PHP - - By Christopher Pitt

How to Read Big Files with PHP (Without Killing Your Server)

It’s not often that we, as PHP developers, need to worry about memory management. The PHP engine does a stellar job of cleaning up after us, and the web server model of short-lived execution contexts means even the sloppiest code has no long-lasting effects.

There are rare times when we may need to step outside of this comfortable boundary — like when we’re trying to run Composer for a large project on the smallest VPS we can create, or when we need to read large files on an equally small server.

Fragmented terrain

It’s the latter problem we’ll look at in this tutorial.

The code for this tutorial can be found on GitHub.

Measuring Success

The only way to be sure we’re making any improvement to our code is to measure a bad situation and then compare that measurement to another after we’ve applied our fix. In other words, unless we know how much a “solution” helps us (if at all), we can’t know if it really is a solution or not.

There are two metrics we can care about. The first is CPU usage. How fast or slow is the process we want to work on? The second is memory usage. How much memory does the script take to execute? These are often inversely proportional — meaning that we can offload memory usage at the cost of CPU usage, and vice versa.

In an asynchronous execution model (like with multi-process or multi-threaded PHP applications), both CPU and memory usage are important considerations. In traditional PHP architecture, these generally become a problem when either one reaches the limits of the server.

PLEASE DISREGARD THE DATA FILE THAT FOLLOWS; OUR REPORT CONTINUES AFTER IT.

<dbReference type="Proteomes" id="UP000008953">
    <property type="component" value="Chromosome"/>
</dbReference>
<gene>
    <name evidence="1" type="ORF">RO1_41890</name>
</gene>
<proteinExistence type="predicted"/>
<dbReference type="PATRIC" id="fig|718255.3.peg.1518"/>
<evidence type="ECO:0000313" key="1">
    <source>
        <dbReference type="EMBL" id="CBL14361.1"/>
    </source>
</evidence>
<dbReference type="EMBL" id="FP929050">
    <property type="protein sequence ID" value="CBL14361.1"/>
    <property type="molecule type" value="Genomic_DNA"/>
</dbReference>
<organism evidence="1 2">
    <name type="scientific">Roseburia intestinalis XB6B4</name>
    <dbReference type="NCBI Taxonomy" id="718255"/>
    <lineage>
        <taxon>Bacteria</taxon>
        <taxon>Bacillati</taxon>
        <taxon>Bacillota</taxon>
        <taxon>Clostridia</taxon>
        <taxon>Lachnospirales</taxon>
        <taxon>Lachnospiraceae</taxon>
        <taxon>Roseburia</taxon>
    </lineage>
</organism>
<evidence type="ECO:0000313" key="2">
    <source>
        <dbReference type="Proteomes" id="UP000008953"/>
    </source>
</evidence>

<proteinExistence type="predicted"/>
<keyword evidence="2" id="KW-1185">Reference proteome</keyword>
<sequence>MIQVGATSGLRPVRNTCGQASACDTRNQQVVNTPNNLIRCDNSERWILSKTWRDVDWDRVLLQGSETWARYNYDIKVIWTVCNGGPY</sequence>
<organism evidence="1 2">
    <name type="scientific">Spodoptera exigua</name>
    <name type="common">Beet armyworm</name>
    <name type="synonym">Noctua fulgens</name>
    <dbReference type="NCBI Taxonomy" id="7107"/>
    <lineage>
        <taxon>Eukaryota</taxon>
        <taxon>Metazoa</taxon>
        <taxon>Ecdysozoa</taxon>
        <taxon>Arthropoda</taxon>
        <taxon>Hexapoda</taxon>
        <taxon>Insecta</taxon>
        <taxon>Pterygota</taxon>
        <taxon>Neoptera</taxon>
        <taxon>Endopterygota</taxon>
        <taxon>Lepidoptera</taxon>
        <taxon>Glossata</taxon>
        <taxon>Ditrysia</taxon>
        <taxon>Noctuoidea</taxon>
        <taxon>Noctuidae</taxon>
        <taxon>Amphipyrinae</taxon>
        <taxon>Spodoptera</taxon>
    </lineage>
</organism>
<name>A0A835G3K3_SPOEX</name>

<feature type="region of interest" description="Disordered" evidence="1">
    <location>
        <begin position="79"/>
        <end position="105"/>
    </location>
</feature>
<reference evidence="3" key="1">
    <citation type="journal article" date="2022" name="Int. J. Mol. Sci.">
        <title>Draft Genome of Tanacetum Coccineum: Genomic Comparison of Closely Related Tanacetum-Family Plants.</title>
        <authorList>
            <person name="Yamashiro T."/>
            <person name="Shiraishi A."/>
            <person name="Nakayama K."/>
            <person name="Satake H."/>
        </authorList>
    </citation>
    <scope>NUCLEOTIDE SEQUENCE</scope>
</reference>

It’s impractical to measure CPU usage inside PHP. If that’s the area you want to focus on, consider using something like top, on Ubuntu or macOS. For Windows, consider using the Linux Subsystem, so you can use top in Ubuntu.

For the purposes of this tutorial, we’re going to measure memory usage. We’ll look at how much memory is used in “traditional” scripts. We’ll implement a couple of optimization strategies and measure those too. In the end, I want you to be able to make an educated choice.

The methods we’ll use to see how much memory is used are:

// formatBytes is taken from the php.net documentation

memory_get_peak_usage();

function formatBytes($bytes, $precision = 2) {
    $units = array("b", "kb", "mb", "gb", "tb");

    $bytes = max($bytes, 0);
    $pow = floor(($bytes ? log($bytes) : 0) / log(1024));
    $pow = min($pow, count($units) - 1);

    $bytes /= (1 << (10 * $pow));

    return round($bytes, $precision) . " " . $units[$pow];
}

We’ll use these functions at the end of our scripts, so we can see which script uses the most memory at one time.

What Are Our Options?

There are many approaches we could take to read files efficiently. But there are also two likely scenarios in which we could use them. We could want to read and process data all at the same time, outputting the processed data or performing other actions based on what we read. We could also want to transform a stream of data without ever really needing access to the data.

Let’s imagine, for the first scenario, that we want to be able to read a file and create separate queued processing jobs every 10,000 lines. We’d need to keep at least 10,000 lines in memory, and pass them along to the queued job manager (whatever form that may take).